Moto 360

Moto 360

Moto 360
These past two weeks with the Moto360 have been everything from exciting to pleasing and of course, at times frustrating. Here’s a short reflection on its integration into my daily life.

I seem to have acquired a newfound interest in periodically checking my heart rate, especially after any physical activity. It must have something to do with the heart rate monitor… but I’ll get back to that. Let’s begin with the unboxing experience.

As expected, the Moto360 came in a high end rigid box. Keep in mind, this isn’t just a tech product packaging, but also a watch which raises expectations. Watches regularly come in extravagant, original packaging that yell designer, or luxury. In this case, The Moto360’s circular, minimal packaging does a good job reflecting the nature of the product. Edges are crisp, fits are smooth and it’s soft to the touch.

Beautifully executed with the watch itself sitting immediately under the image. The two part rigid box comes apart to reveal the product immediately, no buildup. I may be nitpicking here, but the insert holding the watch in place is a high quality carton. Don’t get me wrong, it’s professionally molded and feels great… but still for a $250 watch I was expecting more than an egg carton. Overall, it still keeps true to the minimalist feel and experience, letting the main tactile focus be the watch itself.

Simple and beautiful. The top inner section of the cover has a simple circular foam piece that protects the watch face. And I must say, look at those gleaming chamfered edges. Anyhow, the rest of the accessories were tucked away under the molded pulp insert. Nothing special, but we’ll take a closer look at those accessories shortly.

Being me I have very small hands and an equally small wrist. The watch itself is gorgeous, but I can’t deny it may come across as awkwardly large. To be honest, I don’t notice the size whatsoever. On a larger individual I’m sure this isn’t a problem. The face itself is Gorilla Glass, the body stainless steel and the band, Horween leather. Overall a great combination of materials.

I never once cared for pedometers. I go to the gym daily and I’m a health nut so making it a point to walk was never a concern. However, Google’s fancy step counter makes it fun, setting goals and showing you your weekly progress. I guess there’s no denying that I now realize how much I sit around every day. It’s lame yes, but I do get a bit of joy watching myself reach those step goals.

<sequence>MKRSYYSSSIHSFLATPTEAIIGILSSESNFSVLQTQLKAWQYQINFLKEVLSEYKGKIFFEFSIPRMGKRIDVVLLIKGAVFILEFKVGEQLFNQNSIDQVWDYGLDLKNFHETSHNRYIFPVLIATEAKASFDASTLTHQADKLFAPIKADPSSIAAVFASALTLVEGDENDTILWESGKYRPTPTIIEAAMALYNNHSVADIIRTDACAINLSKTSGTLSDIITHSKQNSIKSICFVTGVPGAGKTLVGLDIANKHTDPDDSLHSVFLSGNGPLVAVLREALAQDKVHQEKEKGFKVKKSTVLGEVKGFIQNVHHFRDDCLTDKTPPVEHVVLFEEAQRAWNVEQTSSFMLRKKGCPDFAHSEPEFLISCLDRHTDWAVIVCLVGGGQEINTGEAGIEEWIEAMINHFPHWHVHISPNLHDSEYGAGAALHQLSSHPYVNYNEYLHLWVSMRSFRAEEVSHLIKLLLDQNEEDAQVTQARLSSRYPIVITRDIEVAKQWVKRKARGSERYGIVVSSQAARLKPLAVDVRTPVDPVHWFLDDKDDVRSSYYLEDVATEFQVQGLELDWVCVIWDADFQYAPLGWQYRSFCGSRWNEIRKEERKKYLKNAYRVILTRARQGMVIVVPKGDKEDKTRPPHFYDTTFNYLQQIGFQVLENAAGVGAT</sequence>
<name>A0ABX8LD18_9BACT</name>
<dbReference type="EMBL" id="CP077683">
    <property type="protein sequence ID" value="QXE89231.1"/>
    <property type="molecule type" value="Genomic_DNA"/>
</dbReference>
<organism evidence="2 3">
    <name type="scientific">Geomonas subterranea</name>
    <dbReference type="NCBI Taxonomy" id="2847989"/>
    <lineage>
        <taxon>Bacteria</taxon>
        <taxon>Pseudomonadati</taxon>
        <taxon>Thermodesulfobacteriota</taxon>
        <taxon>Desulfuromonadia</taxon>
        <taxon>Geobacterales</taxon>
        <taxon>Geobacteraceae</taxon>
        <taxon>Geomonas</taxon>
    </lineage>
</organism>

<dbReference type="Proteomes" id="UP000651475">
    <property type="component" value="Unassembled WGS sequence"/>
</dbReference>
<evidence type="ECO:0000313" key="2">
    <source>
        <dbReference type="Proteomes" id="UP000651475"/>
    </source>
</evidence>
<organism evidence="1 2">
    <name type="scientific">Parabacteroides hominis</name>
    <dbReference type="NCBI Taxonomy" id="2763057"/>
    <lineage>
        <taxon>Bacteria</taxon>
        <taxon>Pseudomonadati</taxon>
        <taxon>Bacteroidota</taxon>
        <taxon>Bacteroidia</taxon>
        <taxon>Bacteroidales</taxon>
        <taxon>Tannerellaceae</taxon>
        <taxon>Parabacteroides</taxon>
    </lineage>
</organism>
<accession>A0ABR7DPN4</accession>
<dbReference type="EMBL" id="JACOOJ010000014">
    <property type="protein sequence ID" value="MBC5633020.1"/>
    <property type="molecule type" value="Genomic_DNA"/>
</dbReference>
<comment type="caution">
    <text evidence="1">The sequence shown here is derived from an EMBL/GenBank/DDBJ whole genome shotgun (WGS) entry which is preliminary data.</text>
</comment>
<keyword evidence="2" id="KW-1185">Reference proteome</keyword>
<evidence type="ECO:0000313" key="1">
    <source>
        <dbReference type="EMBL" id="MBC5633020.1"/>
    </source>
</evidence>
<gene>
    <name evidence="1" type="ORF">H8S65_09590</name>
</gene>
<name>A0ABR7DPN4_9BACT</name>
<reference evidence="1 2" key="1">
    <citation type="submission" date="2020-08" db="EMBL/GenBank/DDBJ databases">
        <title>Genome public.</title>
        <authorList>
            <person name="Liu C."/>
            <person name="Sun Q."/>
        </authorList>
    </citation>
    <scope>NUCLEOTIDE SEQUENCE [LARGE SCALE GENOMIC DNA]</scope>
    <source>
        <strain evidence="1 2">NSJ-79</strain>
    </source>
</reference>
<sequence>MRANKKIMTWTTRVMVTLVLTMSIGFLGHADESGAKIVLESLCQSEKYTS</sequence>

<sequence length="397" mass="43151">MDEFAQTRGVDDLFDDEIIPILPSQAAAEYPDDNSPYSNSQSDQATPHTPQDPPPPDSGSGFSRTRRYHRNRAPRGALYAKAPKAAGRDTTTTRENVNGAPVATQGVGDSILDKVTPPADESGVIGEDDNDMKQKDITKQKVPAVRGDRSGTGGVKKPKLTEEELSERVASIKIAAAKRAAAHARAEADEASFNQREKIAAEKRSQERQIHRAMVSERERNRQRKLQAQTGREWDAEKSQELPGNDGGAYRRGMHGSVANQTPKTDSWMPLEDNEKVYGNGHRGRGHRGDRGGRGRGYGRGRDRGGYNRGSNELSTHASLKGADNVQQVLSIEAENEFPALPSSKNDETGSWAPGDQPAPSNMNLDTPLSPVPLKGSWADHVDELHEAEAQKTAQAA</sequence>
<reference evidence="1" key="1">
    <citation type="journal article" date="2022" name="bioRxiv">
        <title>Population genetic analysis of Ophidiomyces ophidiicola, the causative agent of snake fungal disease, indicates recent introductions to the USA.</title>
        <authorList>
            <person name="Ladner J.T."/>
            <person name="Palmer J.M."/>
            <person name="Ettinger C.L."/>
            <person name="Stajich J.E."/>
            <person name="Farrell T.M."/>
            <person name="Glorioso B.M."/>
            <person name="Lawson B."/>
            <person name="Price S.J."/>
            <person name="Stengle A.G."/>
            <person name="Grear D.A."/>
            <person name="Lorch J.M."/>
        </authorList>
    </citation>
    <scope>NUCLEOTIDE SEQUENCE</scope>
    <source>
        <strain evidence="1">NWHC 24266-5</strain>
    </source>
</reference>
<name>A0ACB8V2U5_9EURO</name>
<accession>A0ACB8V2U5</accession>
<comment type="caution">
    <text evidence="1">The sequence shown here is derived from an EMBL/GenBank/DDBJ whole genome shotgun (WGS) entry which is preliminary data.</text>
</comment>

Facebook messages, texts, emails all relay to the way. It’s actually quite nice being able to peek at your notifications without having to reach for and unlock your phone every time. It’s especially nice to leave your phone wherever and not have to worry about missing a call. As long as it’s in the range of bluetooth, your wrist will start buzzing.

I must note however, the functionality is absolute crap. I can’t access multiple messages, let alone a full facebook message. If the conversation is too long, it’s simply cut off and all you can do is reach for your phone. Responding is limited to speech input, which never works right anyways (maybe 10% of the time?).

The selection of watch faces is the icing here. So many gorgeous faces to choose from, and carefully crafted by the creators themselves. I’m sure if they opened it up to the public, people would start making and uploading all sorts of hideous, tacky crap. All the faces are elegant, professional and clean, but range in character from fun to serious. This one’s a nice classic face.

Another favorite of mine. This one tends to be busy at times, especially when notifications start clogging up the screen. It’s pretty embarrassing but someone asked me for the time the other day and it took me a good ten seconds to decipher what I was looking at. Beautiful face nonetheless.


So here’s a serious word of advice. Absolutely do not try to use the watch while driving. It’s a terrible idea, unless you’re glancing at a call or notification. Having navigation on your wrist makes no sense. Trying to interact with Google Now and constantly glancing to correct its errors is frustrating as is. And to do all this while driving, you’re just asking for an accident. If anything it’s just another distraction on the road.

One of the most exciting features. Inductive charging. The base is a fun little object with a soft touch matte finish. Compliments the watch nicely. It’s great being able to drop the watch onto the charging base and be done with it. No fiddling with mini USBs in the dark, figuring out what’s right side up.

The biggest letdown to take note of is battery life. It’s ridiculously short. We have enough devices that require charging every day and this just adds another. Thank goodness it charges to easily and what’s nice, quickly. Just within an hour you can go from empty to nearly topped off. However, if you’re on the go, it’s highly doubtful you’ll find an inductive charger anywhere around, and you can’t just plug in a micro USB. I’ve found myself out and about countless times with a useless little brick around my wrist, battery drained that didn’t even tell me the time. If you’re just checking time however it’s fine… but it’s a smartwatch. You’d better use it for more.

To conclude, the watch is gorgeous. Motorola made an excellent choice going with a circular screen, keeping to the traditional appearance of a watch. Anything rectangular in shape is just too far from the norm, and also limits the range of “elegant” looking apps and watch faces. Sorry Apple. For the price, hell yes. Watches cost up and above that anyhow, why not have one that does more. Unfortunately the biggest drawback is the lack of utility. And this is the biggest letdown for now. On that note, I’m off to go develop a wearable app! It’s a good a time as any.

About Jeffrey Houston

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